As we confront one of the most severe droughts on record and a statewide mandate to cut urban water use back by 25 percent, water agencies, cities, businesses and citizens are looking for innovative ways to increase our local water supply.

In the scramble for solutions, it’s always good to look back at those steps already taken, albeit unsuccessfully.

History of Drought in San Diego

Did you know that 100 years ago, the City of San Diego hired a rainmaker?

In 1915, several dry years had left the city and its growing population wanting for water, so the City hired Charles Hatfield for a reported $1,000 for every inch of water he added to local reservoirs.

Not surprisingly, things did not end up as planned.

Although there is no rainmaker to rescue us from the current drought, the good news is there’s a lot that we can still do by continuing to work together and investing today in more water efficient communities.
San Diego, California Drought

San Diego Climate: Warm and Dry

While so many of us choose to live in San Diego for benefits of the warm, Mediterranean climate, we also know that comes with limited rain and snow to create local water supplies. In fact, local supplies only account for approximately 17 percent of the water supplies for the San Diego region.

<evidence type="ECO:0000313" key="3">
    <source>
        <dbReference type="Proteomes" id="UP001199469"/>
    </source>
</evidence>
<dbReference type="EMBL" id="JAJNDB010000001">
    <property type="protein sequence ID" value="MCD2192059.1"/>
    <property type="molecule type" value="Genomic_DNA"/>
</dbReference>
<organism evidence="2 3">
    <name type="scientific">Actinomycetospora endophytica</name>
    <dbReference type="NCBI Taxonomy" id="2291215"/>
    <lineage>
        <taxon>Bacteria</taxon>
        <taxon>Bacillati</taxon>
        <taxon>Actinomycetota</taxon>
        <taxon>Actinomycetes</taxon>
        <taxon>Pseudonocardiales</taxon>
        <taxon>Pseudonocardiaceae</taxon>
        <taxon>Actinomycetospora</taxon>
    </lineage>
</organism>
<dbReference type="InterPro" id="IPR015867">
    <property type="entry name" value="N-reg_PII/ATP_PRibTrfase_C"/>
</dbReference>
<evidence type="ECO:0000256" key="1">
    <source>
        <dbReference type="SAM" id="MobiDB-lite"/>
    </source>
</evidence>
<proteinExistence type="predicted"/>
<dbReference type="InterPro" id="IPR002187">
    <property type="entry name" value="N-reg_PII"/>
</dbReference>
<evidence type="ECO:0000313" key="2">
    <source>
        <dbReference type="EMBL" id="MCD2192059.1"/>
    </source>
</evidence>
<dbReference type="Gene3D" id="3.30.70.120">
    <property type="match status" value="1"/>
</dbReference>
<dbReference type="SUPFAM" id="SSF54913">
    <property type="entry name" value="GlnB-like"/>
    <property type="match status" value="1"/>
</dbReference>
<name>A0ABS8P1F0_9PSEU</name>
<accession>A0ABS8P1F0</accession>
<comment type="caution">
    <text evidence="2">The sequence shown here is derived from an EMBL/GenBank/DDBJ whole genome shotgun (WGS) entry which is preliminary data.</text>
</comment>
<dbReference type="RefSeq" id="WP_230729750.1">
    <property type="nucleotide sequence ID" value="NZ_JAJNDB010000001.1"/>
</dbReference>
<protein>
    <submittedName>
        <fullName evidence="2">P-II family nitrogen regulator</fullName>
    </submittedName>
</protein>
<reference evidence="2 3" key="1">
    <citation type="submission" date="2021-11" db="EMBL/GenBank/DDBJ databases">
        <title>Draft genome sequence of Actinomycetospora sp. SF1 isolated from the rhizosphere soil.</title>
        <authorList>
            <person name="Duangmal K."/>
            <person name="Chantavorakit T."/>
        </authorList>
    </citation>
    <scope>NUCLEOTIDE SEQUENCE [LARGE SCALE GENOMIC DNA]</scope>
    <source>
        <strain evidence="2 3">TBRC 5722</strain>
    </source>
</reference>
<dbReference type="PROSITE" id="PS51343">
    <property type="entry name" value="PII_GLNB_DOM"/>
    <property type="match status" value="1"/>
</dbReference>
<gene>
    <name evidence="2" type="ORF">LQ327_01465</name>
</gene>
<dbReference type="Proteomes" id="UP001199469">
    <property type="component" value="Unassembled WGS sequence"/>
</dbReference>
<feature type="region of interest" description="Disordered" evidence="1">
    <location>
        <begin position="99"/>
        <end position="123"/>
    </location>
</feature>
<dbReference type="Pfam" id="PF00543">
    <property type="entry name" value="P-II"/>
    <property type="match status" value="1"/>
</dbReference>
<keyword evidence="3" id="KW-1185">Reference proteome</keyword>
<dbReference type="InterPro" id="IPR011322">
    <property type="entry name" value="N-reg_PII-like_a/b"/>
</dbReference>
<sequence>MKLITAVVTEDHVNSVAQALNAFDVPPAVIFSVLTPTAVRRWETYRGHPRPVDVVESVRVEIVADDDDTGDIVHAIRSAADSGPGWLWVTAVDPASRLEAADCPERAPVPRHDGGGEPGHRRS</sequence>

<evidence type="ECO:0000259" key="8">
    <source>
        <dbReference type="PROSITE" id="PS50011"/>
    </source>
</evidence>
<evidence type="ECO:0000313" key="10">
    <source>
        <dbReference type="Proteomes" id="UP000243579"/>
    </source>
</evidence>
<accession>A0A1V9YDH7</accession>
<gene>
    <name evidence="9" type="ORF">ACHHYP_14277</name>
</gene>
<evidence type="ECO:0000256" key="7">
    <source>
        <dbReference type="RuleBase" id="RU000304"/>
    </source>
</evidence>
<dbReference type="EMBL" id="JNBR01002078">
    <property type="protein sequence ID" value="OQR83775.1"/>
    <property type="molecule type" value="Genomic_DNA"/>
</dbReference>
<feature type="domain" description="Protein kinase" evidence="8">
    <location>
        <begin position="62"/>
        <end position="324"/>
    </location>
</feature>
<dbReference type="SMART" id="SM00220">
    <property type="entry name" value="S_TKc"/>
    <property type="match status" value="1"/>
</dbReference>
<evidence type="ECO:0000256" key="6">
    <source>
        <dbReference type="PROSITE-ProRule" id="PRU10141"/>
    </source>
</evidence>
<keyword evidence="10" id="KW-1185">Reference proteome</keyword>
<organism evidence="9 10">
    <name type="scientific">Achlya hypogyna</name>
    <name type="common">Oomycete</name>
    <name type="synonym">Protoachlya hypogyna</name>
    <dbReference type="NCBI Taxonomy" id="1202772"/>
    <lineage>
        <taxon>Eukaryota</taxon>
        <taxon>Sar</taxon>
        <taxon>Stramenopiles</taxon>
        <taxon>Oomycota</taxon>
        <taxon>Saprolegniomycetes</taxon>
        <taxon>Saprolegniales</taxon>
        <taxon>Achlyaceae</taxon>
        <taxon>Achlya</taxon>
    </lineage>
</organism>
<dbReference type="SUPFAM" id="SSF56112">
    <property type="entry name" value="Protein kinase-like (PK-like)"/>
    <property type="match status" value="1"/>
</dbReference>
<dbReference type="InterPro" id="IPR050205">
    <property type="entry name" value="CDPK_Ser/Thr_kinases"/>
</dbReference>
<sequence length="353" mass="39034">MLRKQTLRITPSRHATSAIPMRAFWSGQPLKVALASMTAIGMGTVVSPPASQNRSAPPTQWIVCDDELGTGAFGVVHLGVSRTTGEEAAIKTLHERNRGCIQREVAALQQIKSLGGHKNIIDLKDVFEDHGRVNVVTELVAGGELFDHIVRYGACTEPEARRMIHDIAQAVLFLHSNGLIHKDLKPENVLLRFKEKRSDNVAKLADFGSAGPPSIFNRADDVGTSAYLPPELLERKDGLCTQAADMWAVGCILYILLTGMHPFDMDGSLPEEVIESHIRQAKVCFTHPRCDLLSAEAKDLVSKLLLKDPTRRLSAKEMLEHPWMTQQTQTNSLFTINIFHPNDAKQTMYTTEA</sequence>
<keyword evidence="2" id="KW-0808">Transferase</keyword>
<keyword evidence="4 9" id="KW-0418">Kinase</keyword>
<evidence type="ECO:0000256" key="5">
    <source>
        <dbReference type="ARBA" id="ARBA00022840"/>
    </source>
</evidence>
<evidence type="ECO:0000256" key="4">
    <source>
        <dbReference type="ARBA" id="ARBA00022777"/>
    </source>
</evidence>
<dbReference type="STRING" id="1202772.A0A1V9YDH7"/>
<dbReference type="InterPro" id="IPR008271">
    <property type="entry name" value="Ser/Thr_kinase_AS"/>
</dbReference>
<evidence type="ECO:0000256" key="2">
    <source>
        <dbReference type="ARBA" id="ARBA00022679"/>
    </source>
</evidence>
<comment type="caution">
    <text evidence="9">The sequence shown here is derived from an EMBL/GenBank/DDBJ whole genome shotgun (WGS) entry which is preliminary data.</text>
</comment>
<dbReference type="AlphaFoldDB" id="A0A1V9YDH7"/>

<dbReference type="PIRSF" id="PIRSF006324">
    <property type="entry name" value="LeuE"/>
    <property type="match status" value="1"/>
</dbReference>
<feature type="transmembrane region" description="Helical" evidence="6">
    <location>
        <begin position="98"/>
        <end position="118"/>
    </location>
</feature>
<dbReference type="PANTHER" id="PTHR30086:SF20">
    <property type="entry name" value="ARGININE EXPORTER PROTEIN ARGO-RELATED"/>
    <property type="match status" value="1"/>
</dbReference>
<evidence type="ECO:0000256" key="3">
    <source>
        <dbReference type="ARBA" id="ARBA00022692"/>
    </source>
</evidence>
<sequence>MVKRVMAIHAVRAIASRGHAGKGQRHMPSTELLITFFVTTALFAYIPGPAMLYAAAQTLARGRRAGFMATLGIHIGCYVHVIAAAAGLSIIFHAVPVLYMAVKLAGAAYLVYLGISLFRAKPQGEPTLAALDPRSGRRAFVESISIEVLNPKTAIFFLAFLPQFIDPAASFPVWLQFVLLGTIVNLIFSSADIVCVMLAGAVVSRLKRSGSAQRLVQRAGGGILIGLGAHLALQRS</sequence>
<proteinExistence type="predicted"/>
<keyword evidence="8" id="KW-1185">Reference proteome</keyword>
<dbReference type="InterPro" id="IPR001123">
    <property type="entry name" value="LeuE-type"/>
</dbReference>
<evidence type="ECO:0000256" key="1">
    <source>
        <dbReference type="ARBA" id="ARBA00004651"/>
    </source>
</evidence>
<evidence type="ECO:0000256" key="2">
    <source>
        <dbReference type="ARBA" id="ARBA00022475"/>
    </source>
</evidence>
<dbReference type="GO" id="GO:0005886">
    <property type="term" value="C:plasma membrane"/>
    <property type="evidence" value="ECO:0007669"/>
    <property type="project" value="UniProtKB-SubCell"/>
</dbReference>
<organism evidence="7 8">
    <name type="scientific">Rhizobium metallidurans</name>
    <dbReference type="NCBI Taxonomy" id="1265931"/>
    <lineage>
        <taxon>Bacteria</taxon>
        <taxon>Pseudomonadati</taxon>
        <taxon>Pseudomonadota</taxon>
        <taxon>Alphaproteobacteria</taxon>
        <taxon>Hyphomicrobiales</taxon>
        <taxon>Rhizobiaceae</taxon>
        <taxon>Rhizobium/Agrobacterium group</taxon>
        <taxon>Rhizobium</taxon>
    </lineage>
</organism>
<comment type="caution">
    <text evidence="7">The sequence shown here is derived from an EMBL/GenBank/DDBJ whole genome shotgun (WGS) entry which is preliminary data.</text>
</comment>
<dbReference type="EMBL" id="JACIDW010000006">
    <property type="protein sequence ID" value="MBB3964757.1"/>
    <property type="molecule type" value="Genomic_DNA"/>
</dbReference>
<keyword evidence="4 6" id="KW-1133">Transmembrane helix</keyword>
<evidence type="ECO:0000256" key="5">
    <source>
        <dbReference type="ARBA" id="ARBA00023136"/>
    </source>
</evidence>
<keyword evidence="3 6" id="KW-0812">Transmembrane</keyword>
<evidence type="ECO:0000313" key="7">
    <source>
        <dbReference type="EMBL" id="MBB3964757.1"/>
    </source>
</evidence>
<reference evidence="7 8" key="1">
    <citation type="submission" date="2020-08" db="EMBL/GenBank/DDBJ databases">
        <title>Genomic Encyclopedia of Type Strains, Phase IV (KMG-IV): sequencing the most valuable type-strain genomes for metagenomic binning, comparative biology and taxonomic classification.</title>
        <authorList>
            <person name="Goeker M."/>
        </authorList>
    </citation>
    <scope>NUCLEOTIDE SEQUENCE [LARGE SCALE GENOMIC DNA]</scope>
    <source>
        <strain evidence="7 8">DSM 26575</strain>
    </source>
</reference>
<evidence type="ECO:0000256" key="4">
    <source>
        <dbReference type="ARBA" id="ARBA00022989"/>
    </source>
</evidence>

As such, our region’s economic vitality has always been tied to availability of clean water supplies from local and imported sources to serve what are now more than 3 million residents and a $200 billion regional economy.

Looking ahead, these challenges are only going to be exacerbated by climate change. According to the San Diego, 2050 is Calling: How Will We Answer report:

  • Our region’s water demand is expected to increase by 46 percent by 2035 due to our growing population, rising temperatures, longer intervals without rain and increased evaporation from the soil and water reservoirs.
  • Local water supplies will be under stress from more intense and frequent drought.
  • Water availability from both our biggest sources – Sierra Nevada (via the State Water Project) and the Colorado River – will also be under more stress from warming temperatures and more extended droughts that reduce the amount of snowpack and river flow in those regions.

San Diego Drought

When in Drought – Save Every Day, Every Way

The regional When in Drought campaign calls for all of us to work together to save water “every day in every way.”  In May, the San Diego County Water Authority called for further water conservation requiring all San Diegans throughout the region to water lawns no more than twice a week.

You can even go one step further by challenging a friend or neighbor or coworker to follow your lead!

Learn how you can provide support to our region’s natural resources, economic prosperity and quality of life through The San Diego Foundation’s Fund for the Future.

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About Nicola Hedge, MPIA

Nicola Hedge, MPIANicola leads implementation of The San Diego Foundation’s environmental initiatives, working with donors, nonprofits, business and government partners to advance community efforts that protect our region’s clean air and water, natural resources and quality of life. Nicola joined The Foundation after working as a field research manager for a World Bank research project in rural Malawi and earning a master’s degree from UC San Diego’s School of International Relations and Pacific Studies.

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